Lately I've been questioning my immersion into technology. This is the reason for my absence in writing. Well one of many reasons. My journey has become crazier and more difficult than originally anticipated with this move to the Midwest. But that is life, unpredictable at all times. I'm here is Jonesboro, AR surrounded by the amazing group at Bell Athletics.
We traveled here together from Doctoberfest in Jamestown Kansas. A very special competition that raises funds for a club that doesn't charge fees to its members. What Doc does is very special and goes above how most clubs operate. I wish I could do more to support his efforts, he is an example we can all learn from.
I come to Jonesboro to get what I call my pole vault recharge, as often as I can. Every time I'm able to stop in, I never want to leave. Being here always sets my mind at ease to all the stress thrown in my path both on and off the runway. When I leave I always feel like I have a little bit better plan, or rather a reinforcement of some my own ideas, with the addition of a few more, from people of whom I hold great respect. The conversations about pole vault and life that take place here go far beyond what you can read in a book or learn from a video. They are, to coin a catch phrase, "priceless".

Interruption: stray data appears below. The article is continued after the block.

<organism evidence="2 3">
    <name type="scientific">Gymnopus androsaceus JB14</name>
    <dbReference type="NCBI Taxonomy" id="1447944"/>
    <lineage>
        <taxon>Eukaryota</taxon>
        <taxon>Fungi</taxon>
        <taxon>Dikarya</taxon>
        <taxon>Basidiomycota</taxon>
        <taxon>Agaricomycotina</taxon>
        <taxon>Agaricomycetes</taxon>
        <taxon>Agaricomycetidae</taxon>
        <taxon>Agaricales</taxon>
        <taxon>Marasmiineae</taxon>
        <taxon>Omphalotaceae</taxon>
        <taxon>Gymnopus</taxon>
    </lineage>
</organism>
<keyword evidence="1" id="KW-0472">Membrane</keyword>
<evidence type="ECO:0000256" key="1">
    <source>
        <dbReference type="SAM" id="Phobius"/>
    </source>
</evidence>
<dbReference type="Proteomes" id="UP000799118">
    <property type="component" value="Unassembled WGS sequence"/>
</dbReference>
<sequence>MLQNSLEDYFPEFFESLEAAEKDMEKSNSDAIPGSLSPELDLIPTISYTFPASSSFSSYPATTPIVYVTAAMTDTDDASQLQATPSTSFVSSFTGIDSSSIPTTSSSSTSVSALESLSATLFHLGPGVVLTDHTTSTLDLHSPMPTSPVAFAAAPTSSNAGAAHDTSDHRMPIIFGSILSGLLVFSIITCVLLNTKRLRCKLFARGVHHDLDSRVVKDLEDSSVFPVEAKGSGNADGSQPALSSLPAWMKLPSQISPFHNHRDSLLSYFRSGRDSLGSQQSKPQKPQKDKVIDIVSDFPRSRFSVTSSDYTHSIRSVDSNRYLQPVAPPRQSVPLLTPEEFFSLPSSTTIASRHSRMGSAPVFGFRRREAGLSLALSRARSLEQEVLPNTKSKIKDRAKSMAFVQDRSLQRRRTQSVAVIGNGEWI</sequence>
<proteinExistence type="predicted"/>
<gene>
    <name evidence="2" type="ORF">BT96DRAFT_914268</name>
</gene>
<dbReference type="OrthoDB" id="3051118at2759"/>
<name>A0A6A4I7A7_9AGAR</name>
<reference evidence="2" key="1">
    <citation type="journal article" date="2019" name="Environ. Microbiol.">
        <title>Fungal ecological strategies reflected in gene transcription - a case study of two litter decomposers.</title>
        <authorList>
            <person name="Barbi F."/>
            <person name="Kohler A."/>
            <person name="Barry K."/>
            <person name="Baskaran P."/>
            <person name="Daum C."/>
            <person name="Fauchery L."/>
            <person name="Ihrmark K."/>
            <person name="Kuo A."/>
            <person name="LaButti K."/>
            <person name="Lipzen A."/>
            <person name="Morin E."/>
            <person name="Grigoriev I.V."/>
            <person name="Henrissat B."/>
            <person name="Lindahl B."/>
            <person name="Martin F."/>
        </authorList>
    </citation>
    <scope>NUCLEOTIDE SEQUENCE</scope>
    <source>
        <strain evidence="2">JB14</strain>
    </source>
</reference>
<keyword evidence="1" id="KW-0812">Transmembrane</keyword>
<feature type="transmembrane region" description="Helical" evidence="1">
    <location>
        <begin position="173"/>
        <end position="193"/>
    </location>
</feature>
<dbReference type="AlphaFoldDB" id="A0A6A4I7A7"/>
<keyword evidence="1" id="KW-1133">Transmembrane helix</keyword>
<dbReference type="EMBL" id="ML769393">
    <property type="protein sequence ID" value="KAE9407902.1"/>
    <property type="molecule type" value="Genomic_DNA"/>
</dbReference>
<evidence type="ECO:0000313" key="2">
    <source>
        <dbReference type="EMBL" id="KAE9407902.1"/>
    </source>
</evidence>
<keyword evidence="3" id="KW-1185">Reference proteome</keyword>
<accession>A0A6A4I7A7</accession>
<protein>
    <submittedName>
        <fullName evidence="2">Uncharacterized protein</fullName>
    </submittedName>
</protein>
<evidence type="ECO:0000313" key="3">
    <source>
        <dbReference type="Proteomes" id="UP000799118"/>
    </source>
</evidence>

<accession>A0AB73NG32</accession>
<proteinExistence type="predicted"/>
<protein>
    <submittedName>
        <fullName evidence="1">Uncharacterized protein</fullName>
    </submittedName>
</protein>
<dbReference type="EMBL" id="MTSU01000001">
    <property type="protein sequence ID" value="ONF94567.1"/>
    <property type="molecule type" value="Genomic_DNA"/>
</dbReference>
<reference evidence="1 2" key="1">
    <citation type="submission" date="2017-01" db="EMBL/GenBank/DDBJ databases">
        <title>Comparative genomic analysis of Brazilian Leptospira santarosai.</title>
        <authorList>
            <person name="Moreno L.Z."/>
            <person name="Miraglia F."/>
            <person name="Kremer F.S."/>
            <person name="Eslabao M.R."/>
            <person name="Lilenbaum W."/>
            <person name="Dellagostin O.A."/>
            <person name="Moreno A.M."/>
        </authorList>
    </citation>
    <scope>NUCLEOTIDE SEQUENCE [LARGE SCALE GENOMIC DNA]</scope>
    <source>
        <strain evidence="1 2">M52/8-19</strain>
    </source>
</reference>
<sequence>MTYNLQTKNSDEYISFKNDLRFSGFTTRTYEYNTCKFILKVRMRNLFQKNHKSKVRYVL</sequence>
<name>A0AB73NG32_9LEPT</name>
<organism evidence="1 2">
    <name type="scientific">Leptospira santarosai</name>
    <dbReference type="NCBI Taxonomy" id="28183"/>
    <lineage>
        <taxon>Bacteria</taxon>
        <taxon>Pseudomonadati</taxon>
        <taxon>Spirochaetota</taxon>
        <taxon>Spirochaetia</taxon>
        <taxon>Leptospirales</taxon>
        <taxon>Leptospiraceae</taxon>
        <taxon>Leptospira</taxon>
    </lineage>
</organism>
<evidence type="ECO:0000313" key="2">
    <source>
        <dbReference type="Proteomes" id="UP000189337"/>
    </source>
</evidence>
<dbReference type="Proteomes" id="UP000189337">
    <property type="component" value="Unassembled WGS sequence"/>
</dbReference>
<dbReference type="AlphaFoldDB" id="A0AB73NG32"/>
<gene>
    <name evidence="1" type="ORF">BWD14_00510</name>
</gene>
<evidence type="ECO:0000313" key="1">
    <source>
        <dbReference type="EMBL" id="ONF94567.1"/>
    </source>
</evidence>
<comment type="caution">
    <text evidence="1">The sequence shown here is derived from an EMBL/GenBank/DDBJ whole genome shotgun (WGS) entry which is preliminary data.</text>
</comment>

Now with my new goals and direction I will head up north to continue training, and therapy. During my first vault session here a small tweak in my left Achilles has prevented me from jumping again. I will have to address this issue along with my back problems upon my return to the north lands. The good news is, both my lower and upper back issues have been under control for the past few days which is promising. Normally when i get in this situation of feeling good, I do too much and start moving backward again. As my achilles is flared up, it will prevent me from being over active and hopefully give my back the extra time it needs to continue to heal properly.
I would like to partially disconnect from all this technology. I know its a stretch as communication of all levels now fits neatly in your pocket and follows you all day long like a lost dog that won't stop crying. While I was here I told my friends, if I had it my way I would just jump in my car and drive deep into the mountains for an unknown period of time with no electronic devices or books. I would just train and train and train. Running workouts uphill and upstream, upper body and core workouts using ropes, rings, rocks and trees. Climbing and scrambling around on any surrounding rock formation and suitable tree, like a playground for an adult. If I was not training I would meditate, sitting still, or in motion, on walks, hikes, and climbs. When I returned from those hills, I would be a different kind of athlete.
Without commitment, these types of wild ideas are much more available to us. But you can always argue that its the commitments that teaches us both responsibility and direction.